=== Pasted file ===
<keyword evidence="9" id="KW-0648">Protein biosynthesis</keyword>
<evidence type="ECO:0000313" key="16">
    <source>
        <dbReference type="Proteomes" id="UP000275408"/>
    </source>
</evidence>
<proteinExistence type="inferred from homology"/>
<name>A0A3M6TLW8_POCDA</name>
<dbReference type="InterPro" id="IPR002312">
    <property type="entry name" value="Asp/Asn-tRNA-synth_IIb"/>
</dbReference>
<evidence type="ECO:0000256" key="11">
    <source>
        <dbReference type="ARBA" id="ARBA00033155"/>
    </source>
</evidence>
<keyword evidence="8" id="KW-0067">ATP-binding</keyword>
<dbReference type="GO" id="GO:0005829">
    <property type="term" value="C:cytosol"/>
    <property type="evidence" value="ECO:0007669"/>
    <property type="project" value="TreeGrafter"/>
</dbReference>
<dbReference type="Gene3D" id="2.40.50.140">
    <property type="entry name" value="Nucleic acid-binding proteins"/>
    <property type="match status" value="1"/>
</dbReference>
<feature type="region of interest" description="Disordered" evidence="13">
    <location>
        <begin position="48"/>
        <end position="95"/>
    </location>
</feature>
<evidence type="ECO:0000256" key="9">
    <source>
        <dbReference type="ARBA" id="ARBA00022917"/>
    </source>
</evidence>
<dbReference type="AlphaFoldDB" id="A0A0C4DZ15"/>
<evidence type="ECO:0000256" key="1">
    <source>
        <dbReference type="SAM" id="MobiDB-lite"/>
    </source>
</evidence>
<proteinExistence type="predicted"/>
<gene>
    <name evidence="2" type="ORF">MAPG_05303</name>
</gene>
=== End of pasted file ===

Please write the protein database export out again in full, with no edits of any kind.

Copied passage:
<keyword evidence="9" id="KW-0648">Protein biosynthesis</keyword>
<evidence type="ECO:0000313" key="16">
    <source>
        <dbReference type="Proteomes" id="UP000275408"/>
    </source>
</evidence>
<proteinExistence type="inferred from homology"/>
<name>A0A3M6TLW8_POCDA</name>
<dbReference type="InterPro" id="IPR002312">
    <property type="entry name" value="Asp/Asn-tRNA-synth_IIb"/>
</dbReference>
<evidence type="ECO:0000256" key="11">
    <source>
        <dbReference type="ARBA" id="ARBA00033155"/>
    </source>
</evidence>
<keyword evidence="8" id="KW-0067">ATP-binding</keyword>
<dbReference type="GO" id="GO:0005829">
    <property type="term" value="C:cytosol"/>
    <property type="evidence" value="ECO:0007669"/>
    <property type="project" value="TreeGrafter"/>
</dbReference>
<dbReference type="Gene3D" id="2.40.50.140">
    <property type="entry name" value="Nucleic acid-binding proteins"/>
    <property type="match status" value="1"/>
</dbReference>
<feature type="region of interest" description="Disordered" evidence="13">
    <location>
        <begin position="48"/>
        <end position="95"/>
    </location>
</feature>
<evidence type="ECO:0000256" key="9">
    <source>
        <dbReference type="ARBA" id="ARBA00022917"/>
    </source>
</evidence>
<dbReference type="AlphaFoldDB" id="A0A0C4DZ15"/>
<evidence type="ECO:0000256" key="1">
    <source>
        <dbReference type="SAM" id="MobiDB-lite"/>
    </source>
</evidence>
<proteinExistence type="predicted"/>
<gene>
    <name evidence="2" type="ORF">MAPG_05303</name>
</gene>